Dear Dr. Norquist:
I’ve recently discovered that the marriage I thought was so perfect isn’t so perfect after all. Unlike in prior relationships, I thought I was marrying someone totally different from my father. I guess I duped myself again. This realization is extremely upsetting. Again, I find myself in a co-dependent relationship with a man with an addiction. My father was an alcoholic. My husband, I discovered last month, has a gambling problem. He is a kind and loving person, but unbeknownst to me, he has racked up so much gambling debt that we may lose our home in the next two months. Still on Super Bowl Sunday, he lost another $10,000. He still thinks he can win the money back. When I suggest he go to Gamblers Anonymous, he agrees but doesn’t follow through. I feel so angry and so helpless, watching him gamble away our home and our financial security. What can I do?
Dr. Norquist responds:
When the behavior of someone in one’s immediate environment is out of control, the normal response is to focus on it. This is especially so when the out-of-control behavior affects our sense of safety or security.
Safety is a survival need and it naturally trumps all other needs. Maintaining safety around an addict requires constant vigilance regarding their behavior. Growing up in an environment like this, one learns to focus on the out-of-control other to the determent of developing an awareness of your own life path.
The way out of this is to stop living your life in response to your husband. Start living your own life. An image I sometimes use to describe this kind of relationship is that of two ships. The co-dependent image is one where a smaller ship is tethered to a larger ship where no one is consistently at the helm. The healthy image is of two equal-sized ships, both with competent and aware captains at the helm, each aware of their own ship’s needs and capacities, deciding to share the journey side by side.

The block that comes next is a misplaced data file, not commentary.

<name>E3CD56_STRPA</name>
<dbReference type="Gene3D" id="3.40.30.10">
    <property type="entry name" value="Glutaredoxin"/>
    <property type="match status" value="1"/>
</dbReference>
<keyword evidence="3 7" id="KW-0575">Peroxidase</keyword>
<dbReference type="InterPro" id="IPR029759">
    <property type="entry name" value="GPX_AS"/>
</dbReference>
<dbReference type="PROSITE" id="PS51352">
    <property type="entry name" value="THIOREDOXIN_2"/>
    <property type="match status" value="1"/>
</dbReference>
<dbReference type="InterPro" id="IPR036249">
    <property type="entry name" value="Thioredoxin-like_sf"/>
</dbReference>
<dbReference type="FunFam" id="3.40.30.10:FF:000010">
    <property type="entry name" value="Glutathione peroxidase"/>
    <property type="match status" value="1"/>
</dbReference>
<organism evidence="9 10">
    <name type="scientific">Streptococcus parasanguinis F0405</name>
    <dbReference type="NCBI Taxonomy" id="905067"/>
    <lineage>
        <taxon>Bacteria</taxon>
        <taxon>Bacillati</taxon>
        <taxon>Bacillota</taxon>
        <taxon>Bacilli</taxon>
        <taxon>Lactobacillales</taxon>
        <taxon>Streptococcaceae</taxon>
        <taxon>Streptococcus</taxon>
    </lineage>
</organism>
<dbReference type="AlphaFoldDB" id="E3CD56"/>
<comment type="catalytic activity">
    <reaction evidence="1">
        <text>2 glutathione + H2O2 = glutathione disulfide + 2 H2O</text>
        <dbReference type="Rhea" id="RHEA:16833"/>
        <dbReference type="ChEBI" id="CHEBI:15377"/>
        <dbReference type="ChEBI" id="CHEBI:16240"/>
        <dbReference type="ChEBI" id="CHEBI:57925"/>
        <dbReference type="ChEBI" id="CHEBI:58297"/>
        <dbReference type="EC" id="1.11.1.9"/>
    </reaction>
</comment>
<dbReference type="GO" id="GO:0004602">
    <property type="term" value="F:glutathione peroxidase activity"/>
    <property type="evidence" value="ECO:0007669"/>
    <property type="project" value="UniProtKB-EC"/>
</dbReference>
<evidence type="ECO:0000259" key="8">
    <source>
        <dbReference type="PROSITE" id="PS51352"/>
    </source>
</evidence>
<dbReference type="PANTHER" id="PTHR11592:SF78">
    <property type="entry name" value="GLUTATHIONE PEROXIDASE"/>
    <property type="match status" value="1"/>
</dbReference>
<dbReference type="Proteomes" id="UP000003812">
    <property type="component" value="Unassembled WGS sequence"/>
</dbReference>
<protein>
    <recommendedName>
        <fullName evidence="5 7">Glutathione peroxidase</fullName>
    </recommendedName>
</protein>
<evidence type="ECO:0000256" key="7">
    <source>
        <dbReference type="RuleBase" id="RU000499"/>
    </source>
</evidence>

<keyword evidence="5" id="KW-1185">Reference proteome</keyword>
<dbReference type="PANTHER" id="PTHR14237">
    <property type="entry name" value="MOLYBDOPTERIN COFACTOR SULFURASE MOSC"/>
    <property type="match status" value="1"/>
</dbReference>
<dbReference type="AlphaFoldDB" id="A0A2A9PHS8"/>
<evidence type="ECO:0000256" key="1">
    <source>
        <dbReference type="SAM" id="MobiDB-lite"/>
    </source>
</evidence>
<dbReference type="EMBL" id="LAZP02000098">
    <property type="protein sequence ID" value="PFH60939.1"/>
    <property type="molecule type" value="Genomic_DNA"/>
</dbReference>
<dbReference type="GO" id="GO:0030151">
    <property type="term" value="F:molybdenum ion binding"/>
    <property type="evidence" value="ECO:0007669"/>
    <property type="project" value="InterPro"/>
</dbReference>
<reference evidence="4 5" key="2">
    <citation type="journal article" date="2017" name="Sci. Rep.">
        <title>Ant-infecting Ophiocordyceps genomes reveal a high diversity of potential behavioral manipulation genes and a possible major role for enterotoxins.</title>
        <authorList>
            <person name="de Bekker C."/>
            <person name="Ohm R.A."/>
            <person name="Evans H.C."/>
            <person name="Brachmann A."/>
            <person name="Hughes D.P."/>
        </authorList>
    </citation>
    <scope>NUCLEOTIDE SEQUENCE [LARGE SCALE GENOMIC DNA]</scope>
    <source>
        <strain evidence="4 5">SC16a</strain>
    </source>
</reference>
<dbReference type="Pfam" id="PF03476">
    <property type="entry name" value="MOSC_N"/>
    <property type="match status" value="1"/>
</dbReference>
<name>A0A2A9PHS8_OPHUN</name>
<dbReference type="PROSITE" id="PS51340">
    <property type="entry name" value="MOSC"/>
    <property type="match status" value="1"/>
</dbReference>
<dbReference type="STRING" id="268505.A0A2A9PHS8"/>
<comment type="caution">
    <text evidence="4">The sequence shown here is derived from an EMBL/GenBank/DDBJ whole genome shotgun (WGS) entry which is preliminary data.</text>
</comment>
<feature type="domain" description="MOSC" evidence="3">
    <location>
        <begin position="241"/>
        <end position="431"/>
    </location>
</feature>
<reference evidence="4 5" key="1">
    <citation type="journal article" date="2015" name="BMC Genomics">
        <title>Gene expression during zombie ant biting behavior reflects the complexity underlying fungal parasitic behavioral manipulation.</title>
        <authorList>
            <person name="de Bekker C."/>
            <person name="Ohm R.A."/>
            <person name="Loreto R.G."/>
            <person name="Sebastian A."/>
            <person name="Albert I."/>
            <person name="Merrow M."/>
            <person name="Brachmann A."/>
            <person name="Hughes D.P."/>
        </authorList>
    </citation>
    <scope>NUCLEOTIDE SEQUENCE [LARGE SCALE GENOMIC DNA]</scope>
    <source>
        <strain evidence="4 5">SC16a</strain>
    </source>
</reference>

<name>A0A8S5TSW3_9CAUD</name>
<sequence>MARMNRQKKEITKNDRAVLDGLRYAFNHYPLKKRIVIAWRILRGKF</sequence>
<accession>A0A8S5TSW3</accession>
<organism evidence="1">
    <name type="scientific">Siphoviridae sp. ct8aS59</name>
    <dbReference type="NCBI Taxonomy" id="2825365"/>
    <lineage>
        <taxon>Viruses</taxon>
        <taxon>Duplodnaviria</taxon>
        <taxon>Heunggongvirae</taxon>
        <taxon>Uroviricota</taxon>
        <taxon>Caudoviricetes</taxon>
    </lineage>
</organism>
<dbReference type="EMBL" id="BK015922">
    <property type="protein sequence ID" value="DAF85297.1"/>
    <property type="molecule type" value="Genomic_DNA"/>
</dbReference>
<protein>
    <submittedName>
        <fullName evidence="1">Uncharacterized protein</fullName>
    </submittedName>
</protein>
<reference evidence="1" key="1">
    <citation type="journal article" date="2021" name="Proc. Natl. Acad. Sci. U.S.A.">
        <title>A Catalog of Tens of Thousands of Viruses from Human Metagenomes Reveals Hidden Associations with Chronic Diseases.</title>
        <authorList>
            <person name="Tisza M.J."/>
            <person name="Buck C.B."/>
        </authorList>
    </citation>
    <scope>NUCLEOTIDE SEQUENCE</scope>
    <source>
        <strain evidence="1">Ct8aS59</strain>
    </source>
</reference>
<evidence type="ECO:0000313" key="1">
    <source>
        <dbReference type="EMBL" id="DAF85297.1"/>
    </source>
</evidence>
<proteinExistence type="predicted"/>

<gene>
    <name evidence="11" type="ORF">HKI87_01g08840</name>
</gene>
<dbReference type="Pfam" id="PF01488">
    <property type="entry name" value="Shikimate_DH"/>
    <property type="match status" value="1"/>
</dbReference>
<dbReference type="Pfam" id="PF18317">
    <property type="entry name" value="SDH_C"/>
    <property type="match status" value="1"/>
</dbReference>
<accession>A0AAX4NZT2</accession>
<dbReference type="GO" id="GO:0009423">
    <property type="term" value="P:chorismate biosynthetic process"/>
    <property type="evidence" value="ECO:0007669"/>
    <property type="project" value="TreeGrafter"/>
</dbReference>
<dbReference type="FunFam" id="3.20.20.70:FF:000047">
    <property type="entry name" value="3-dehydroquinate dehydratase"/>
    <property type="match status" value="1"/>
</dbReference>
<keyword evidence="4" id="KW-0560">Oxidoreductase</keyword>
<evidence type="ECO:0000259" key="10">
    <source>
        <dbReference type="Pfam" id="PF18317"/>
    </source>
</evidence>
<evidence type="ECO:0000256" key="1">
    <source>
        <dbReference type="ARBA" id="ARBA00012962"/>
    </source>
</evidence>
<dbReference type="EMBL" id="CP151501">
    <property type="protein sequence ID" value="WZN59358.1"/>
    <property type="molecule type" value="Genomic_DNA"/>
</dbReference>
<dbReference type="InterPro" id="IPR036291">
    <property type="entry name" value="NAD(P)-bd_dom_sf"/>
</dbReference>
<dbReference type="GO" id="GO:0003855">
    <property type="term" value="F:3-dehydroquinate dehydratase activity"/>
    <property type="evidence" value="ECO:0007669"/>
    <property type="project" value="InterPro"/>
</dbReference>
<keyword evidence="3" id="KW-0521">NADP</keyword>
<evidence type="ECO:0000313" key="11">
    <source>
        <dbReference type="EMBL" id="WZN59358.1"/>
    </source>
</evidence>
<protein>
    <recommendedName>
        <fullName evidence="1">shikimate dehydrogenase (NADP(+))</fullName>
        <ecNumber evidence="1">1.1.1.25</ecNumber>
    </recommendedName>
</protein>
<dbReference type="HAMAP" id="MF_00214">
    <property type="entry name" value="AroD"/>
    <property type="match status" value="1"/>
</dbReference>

You need to start focusing on your own ship. This is the only thing you have control over. You are not at the helm of his ship. You will never have control over his behavior or his decisions regarding his addiction. You must leave this responsibility where it belongs – with him. Instead you must start learning how to take responsibility for yourself and your own life.
Practice shifting your focus from your husband to yourself. Bring your awareness to what you are feeling and needing. What do you want to do with your life? What do you want to create?
You can turn this into a time for you to come into your own life and your own power to create. When you make this shift in the way you relate to your husband and to yourself, your husband will react. He will initially try to pull you back into your co-dependent behavior. If this doesn’t work, then he will change his behavior in some way; perhaps for the better, perhaps for the worse. It will be up to him. Learning to steer your own ship is the best way for you to give him an opportunity to change his own path.
(Dr. Sallie Norquist is a licensed psychologist (NJ #2371) in private practice and is director of Chaitanya Counseling Services, a center for upliftment and enlivenment, in Hoboken.)
Dr. Norquist and the staff of Chaitanya invite you to write them at Chaitanya Counseling Services, 51 Newark St., Suite 202, Hoboken, NJ 07030 or www.chaitanya.com or by e-mail at firstname.lastname@example.org, or by fax at (201) 656-4700. Questions can address various topics, including relationships, life’s stresses, difficulties, mysteries and dilemmas, as well as questions related to managing stress or alternative ways of understanding health-related concerns. 2009 Chaitanya Counseling Services